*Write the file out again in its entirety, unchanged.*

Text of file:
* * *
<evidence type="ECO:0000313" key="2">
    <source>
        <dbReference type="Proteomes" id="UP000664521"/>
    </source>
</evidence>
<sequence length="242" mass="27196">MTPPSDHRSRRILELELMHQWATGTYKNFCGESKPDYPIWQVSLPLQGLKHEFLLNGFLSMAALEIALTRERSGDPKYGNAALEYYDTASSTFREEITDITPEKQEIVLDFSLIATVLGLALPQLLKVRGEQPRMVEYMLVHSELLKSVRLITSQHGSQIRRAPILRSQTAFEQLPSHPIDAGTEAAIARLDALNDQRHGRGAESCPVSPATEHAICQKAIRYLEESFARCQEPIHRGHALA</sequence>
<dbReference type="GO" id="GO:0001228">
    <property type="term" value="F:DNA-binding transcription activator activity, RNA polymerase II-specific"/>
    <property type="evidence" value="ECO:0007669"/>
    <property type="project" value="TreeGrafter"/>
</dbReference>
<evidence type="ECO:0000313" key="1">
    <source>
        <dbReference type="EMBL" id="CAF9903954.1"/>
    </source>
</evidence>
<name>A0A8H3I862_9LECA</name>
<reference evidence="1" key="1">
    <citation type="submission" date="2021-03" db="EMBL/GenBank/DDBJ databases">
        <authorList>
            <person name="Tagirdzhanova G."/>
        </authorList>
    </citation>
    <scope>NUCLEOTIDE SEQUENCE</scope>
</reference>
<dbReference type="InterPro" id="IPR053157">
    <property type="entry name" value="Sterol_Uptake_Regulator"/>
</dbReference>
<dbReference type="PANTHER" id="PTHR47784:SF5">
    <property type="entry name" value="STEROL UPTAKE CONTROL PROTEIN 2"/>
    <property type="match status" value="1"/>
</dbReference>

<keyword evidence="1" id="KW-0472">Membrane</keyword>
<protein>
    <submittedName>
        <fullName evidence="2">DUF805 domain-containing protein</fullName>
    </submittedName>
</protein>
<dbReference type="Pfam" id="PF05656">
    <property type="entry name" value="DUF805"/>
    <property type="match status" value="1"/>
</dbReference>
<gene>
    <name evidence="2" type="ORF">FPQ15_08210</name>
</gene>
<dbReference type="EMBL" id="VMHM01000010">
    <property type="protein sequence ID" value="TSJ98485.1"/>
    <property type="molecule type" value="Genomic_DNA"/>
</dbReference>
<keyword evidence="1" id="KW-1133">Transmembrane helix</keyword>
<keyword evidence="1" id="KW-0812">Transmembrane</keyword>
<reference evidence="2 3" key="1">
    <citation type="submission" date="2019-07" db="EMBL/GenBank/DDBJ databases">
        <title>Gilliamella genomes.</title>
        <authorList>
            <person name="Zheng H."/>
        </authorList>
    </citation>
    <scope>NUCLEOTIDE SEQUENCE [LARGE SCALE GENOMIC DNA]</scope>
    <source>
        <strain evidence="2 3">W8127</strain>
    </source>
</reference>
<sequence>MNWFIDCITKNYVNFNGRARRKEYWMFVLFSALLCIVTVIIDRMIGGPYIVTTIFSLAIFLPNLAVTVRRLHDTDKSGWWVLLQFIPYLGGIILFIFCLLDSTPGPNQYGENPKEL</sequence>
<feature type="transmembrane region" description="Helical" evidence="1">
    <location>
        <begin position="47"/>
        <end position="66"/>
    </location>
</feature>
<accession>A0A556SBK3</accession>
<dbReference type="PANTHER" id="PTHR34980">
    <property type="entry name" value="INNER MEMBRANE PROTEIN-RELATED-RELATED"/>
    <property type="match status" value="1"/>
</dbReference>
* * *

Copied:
<evidence type="ECO:0000313" key="2">
    <source>
        <dbReference type="Proteomes" id="UP000664521"/>
    </source>
</evidence>
<sequence length="242" mass="27196">MTPPSDHRSRRILELELMHQWATGTYKNFCGESKPDYPIWQVSLPLQGLKHEFLLNGFLSMAALEIALTRERSGDPKYGNAALEYYDTASSTFREEITDITPEKQEIVLDFSLIATVLGLALPQLLKVRGEQPRMVEYMLVHSELLKSVRLITSQHGSQIRRAPILRSQTAFEQLPSHPIDAGTEAAIARLDALNDQRHGRGAESCPVSPATEHAICQKAIRYLEESFARCQEPIHRGHALA</sequence>
<dbReference type="GO" id="GO:0001228">
    <property type="term" value="F:DNA-binding transcription activator activity, RNA polymerase II-specific"/>
    <property type="evidence" value="ECO:0007669"/>
    <property type="project" value="TreeGrafter"/>
</dbReference>
<evidence type="ECO:0000313" key="1">
    <source>
        <dbReference type="EMBL" id="CAF9903954.1"/>
    </source>
</evidence>
<name>A0A8H3I862_9LECA</name>
<reference evidence="1" key="1">
    <citation type="submission" date="2021-03" db="EMBL/GenBank/DDBJ databases">
        <authorList>
            <person name="Tagirdzhanova G."/>
        </authorList>
    </citation>
    <scope>NUCLEOTIDE SEQUENCE</scope>
</reference>
<dbReference type="InterPro" id="IPR053157">
    <property type="entry name" value="Sterol_Uptake_Regulator"/>
</dbReference>
<dbReference type="PANTHER" id="PTHR47784:SF5">
    <property type="entry name" value="STEROL UPTAKE CONTROL PROTEIN 2"/>
    <property type="match status" value="1"/>
</dbReference>

<keyword evidence="1" id="KW-0472">Membrane</keyword>
<protein>
    <submittedName>
        <fullName evidence="2">DUF805 domain-containing protein</fullName>
    </submittedName>
</protein>
<dbReference type="Pfam" id="PF05656">
    <property type="entry name" value="DUF805"/>
    <property type="match status" value="1"/>
</dbReference>
<gene>
    <name evidence="2" type="ORF">FPQ15_08210</name>
</gene>
<dbReference type="EMBL" id="VMHM01000010">
    <property type="protein sequence ID" value="TSJ98485.1"/>
    <property type="molecule type" value="Genomic_DNA"/>
</dbReference>
<keyword evidence="1" id="KW-1133">Transmembrane helix</keyword>
<keyword evidence="1" id="KW-0812">Transmembrane</keyword>
<reference evidence="2 3" key="1">
    <citation type="submission" date="2019-07" db="EMBL/GenBank/DDBJ databases">
        <title>Gilliamella genomes.</title>
        <authorList>
            <person name="Zheng H."/>
        </authorList>
    </citation>
    <scope>NUCLEOTIDE SEQUENCE [LARGE SCALE GENOMIC DNA]</scope>
    <source>
        <strain evidence="2 3">W8127</strain>
    </source>
</reference>
<sequence>MNWFIDCITKNYVNFNGRARRKEYWMFVLFSALLCIVTVIIDRMIGGPYIVTTIFSLAIFLPNLAVTVRRLHDTDKSGWWVLLQFIPYLGGIILFIFCLLDSTPGPNQYGENPKEL</sequence>
<feature type="transmembrane region" description="Helical" evidence="1">
    <location>
        <begin position="47"/>
        <end position="66"/>
    </location>
</feature>
<accession>A0A556SBK3</accession>
<dbReference type="PANTHER" id="PTHR34980">
    <property type="entry name" value="INNER MEMBRANE PROTEIN-RELATED-RELATED"/>
    <property type="match status" value="1"/>
</dbReference>